Family Through the Three Lenses of Sociology Ã¯Â¿Â½ PAGE \* MERGEFORMAT Ã¯Â¿Â½9Ã¯Â¿Â½
Family and Applying the Three Lenses of Sociology
SOC101: Introduction to Sociology
December 6, 2011
Sociology is the analysis of social group behavior, and how people interact and identify with one another by using data and research. Groups are all sizes, from a single household to whole societies. Everyone is a participant of different variety of groups, such as; family, coworkers, sororities, organizations, companies, or even just a small household. The most important group that people belong to is family, and everyone has their our own way of communicating and interacting with them that may seem unique. The family component in terms of sociology is a micro level society, or the smallest organization of society, within the massive world of societies. It contains of more than one person that shapes the most close and personal of small groups.
Though it may be a very small group of compatible people, but there are still procedures in place that oversee the function of the family, and it generates behaviors within the group which makes the small society unique from other societies. Sociologists today employ three primary theoretical perspectives: the structural perspective, the symbolic interactionist perspective, and the conflict perspective. These perspectives offer sociologists separate patterns for explaining how society influences people, and how people versus society.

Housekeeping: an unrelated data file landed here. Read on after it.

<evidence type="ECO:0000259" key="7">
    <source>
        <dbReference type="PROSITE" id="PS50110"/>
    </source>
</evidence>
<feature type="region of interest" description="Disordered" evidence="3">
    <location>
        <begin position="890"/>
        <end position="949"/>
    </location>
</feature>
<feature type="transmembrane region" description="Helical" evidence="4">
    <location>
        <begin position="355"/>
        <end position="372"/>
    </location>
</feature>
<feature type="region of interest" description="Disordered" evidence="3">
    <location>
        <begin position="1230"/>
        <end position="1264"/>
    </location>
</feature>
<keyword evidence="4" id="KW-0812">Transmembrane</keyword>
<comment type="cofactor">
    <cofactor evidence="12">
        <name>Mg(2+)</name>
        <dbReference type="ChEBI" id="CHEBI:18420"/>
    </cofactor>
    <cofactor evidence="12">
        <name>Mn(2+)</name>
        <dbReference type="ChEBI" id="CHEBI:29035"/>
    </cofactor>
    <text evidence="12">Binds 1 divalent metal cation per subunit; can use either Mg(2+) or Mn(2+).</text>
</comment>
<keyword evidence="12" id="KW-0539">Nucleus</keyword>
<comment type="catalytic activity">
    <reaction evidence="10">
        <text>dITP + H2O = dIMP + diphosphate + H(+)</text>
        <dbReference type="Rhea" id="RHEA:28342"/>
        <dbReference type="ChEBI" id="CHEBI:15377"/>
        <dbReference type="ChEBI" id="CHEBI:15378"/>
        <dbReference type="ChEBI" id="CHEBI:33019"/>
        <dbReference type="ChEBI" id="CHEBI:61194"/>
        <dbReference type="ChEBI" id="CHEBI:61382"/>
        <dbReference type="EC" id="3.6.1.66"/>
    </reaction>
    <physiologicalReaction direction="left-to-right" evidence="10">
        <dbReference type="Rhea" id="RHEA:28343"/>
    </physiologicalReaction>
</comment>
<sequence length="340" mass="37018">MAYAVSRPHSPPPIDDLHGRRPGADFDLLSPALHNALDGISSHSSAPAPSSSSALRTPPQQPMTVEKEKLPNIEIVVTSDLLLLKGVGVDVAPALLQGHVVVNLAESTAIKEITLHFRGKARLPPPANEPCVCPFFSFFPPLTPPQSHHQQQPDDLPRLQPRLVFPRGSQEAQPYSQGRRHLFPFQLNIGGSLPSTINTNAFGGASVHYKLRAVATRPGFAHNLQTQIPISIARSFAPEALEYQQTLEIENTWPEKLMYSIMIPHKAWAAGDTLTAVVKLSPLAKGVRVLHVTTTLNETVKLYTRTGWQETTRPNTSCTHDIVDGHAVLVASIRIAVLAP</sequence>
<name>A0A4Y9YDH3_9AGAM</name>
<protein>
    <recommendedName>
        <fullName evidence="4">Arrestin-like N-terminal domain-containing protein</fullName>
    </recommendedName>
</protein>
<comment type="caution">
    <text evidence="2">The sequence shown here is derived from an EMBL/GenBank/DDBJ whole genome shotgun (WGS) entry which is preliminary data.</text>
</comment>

The structural-functionalist perspective emphasizes the connection of society by focusing on how each individual is influenced and is influenced by others. Functionalists believed in a theory that the family is a positive institution. They hold the view that meets well with the needs of an advanced industrial society for a geographically workforce. A functionalist centers the ideal family type in a modern society, as the nuclear family. The outlook of the nuclear family contains...